If the lawyer is unwilling to answer any of your questions, and simply tells you to call them back when you are denied, then
you learned that this might not be the right lawyer for you if they can even take the time to answer a few questions. If the
lawyer is willing to answer your questions, you not only found a lawyer you may want to consider hiring later on, since he
took the time to answer your questions, but also the information you learned could possibly be used to help improve your chances
of winning at application. The second reason you may want to look for a lawyer now, is so you don't have to waste any time
after receiving your decision to find a lawyer to evaluate that decision and help you decide whether or not you want to appeal
that decision and to start taking the next steps necessary for your particular claim.
Prepare for Denial of Rating Decision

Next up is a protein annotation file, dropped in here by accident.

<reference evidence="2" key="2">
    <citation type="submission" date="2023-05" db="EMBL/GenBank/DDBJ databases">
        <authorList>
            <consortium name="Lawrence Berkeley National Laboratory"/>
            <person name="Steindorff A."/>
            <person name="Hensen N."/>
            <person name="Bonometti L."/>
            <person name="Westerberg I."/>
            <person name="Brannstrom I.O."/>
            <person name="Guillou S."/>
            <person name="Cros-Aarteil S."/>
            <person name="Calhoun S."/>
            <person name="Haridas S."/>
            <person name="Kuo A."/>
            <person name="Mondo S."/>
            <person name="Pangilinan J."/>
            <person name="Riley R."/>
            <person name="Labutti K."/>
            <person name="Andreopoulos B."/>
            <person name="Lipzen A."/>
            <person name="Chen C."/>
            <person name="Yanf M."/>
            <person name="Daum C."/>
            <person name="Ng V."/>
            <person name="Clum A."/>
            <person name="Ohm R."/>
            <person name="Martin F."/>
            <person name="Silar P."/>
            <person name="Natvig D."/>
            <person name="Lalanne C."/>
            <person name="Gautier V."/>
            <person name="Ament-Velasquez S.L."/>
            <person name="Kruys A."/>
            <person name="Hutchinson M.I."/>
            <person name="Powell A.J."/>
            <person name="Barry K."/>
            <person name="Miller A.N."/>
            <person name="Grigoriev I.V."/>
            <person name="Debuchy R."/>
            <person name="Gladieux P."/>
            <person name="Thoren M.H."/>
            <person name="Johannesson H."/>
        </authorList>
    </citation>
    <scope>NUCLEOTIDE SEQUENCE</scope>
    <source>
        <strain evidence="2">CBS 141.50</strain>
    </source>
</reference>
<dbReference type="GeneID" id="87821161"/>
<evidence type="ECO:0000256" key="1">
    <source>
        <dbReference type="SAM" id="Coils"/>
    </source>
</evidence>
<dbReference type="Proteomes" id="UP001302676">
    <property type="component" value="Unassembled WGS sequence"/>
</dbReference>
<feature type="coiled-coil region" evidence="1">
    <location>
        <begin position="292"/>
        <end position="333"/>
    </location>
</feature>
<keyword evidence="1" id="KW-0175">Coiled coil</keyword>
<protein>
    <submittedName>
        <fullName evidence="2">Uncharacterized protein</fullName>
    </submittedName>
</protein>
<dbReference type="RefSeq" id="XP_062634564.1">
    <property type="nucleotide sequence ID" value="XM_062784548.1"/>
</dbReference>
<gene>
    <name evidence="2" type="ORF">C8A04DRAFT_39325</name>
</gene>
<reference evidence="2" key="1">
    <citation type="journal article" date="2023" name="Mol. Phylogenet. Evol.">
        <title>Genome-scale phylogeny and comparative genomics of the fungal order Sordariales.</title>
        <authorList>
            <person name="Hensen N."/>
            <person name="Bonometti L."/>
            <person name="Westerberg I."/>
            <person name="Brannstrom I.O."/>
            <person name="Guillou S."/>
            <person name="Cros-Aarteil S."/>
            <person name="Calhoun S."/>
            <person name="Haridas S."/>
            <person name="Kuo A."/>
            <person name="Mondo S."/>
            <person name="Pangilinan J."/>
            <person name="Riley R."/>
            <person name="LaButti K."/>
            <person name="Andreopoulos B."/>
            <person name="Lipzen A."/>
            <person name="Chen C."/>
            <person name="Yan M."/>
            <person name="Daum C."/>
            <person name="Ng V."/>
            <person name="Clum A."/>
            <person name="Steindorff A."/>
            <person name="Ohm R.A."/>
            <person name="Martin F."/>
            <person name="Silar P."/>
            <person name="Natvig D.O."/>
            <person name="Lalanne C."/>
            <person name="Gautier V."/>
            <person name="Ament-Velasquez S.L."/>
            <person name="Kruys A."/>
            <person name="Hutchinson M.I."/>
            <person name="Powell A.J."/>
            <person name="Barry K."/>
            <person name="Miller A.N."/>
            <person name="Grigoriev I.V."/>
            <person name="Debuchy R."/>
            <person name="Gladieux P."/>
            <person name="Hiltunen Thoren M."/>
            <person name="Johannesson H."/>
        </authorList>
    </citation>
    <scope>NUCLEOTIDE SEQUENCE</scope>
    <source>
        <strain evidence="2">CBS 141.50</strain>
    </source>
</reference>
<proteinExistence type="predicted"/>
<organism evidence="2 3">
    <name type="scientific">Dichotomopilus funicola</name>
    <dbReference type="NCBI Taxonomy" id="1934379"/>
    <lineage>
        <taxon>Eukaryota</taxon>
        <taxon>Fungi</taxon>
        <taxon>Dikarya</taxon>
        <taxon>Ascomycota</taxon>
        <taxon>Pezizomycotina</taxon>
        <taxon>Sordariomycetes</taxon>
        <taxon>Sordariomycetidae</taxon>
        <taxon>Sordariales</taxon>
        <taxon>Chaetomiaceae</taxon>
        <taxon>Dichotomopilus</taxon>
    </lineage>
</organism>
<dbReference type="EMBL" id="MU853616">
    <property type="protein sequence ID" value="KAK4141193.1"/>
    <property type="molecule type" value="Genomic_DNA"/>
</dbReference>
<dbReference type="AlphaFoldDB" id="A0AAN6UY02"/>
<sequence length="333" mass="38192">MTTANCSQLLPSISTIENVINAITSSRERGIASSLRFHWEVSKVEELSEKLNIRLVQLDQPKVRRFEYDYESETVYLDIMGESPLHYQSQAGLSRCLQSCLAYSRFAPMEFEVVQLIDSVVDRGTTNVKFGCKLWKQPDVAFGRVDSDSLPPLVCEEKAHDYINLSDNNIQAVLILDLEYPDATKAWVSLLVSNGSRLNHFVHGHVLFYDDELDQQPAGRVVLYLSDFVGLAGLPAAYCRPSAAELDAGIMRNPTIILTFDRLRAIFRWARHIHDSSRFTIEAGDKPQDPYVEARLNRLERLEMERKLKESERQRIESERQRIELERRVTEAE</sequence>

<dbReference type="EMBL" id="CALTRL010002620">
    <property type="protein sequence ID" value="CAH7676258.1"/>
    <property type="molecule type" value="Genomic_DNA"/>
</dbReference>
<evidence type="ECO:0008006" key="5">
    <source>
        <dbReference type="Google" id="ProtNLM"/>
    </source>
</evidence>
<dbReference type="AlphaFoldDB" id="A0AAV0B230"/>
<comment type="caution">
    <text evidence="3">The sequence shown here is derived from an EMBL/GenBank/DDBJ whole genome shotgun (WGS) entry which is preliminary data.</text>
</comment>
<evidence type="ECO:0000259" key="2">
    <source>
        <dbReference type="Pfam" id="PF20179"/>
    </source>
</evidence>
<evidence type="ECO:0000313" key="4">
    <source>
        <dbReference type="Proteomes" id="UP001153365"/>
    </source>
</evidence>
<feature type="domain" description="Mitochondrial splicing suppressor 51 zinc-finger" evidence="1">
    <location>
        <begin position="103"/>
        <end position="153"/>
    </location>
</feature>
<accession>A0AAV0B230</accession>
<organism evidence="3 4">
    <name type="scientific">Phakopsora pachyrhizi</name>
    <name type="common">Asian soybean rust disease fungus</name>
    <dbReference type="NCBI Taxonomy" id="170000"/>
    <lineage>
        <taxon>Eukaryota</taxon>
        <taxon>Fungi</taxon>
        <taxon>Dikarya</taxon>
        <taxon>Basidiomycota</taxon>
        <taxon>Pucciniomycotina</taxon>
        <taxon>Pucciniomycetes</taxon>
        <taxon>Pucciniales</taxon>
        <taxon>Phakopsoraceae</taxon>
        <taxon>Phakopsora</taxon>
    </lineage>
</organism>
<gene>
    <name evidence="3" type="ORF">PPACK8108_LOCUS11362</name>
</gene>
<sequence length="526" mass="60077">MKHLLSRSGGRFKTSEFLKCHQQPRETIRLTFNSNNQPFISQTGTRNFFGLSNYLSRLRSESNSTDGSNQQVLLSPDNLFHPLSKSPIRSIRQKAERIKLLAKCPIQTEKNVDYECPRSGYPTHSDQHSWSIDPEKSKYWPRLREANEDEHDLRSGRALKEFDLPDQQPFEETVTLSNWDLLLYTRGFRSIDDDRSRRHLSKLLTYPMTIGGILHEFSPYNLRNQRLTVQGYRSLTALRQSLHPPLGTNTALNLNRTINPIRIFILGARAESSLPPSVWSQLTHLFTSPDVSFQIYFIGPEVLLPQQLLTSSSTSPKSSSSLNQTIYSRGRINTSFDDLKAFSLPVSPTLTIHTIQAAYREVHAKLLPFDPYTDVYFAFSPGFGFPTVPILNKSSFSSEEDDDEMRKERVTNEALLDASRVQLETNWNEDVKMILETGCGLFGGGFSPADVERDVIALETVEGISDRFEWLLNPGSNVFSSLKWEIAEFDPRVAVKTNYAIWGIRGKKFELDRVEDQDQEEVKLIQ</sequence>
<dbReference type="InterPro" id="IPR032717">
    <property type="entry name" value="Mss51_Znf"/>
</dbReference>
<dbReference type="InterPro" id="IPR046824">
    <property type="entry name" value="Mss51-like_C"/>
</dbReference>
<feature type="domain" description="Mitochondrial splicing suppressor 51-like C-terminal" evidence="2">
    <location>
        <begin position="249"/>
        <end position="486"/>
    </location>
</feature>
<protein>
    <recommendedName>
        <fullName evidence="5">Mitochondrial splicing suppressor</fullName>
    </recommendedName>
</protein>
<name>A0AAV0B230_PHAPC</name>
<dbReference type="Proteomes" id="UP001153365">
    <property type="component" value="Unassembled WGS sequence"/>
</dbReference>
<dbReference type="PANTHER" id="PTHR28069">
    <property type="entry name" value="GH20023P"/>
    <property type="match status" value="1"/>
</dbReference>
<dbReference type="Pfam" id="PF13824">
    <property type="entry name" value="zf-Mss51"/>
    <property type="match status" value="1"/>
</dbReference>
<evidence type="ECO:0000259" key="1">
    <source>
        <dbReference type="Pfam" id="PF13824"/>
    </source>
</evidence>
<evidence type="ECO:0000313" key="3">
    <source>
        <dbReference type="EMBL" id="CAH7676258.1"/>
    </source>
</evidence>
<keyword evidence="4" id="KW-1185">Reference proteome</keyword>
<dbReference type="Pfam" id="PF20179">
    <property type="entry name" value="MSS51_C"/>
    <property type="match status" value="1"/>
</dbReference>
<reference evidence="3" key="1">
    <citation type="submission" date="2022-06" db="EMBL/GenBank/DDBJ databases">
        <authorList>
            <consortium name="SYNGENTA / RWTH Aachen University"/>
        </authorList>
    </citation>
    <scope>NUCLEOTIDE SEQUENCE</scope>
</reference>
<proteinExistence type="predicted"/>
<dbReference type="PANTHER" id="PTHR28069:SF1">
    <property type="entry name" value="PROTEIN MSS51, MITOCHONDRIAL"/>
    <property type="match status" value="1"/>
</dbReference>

I will now talk about things you can do to prepare for the possibility that you're not found service-connected or that
you don't get the rating you think you should have. I already talked about looking for a lawyer so although that discussion
also belongs in this section it does not make sense for me to discuss it again. The one thing you may want to know that was
not discussed earlier is how a lawyer gets paid. Most VA disability lawyers get paid 20% of past due benefits. In other words,
they only get paid if they win and it is 20% of the money owed to you and nothing from future payments. Some lawyers may charge
a higher percentage so this may be one question you may want to ask when looking for a lawyer. Another thing you should be
doing is requesting a copy of your C file and service medical records. This is the file the VA uses to determine service connection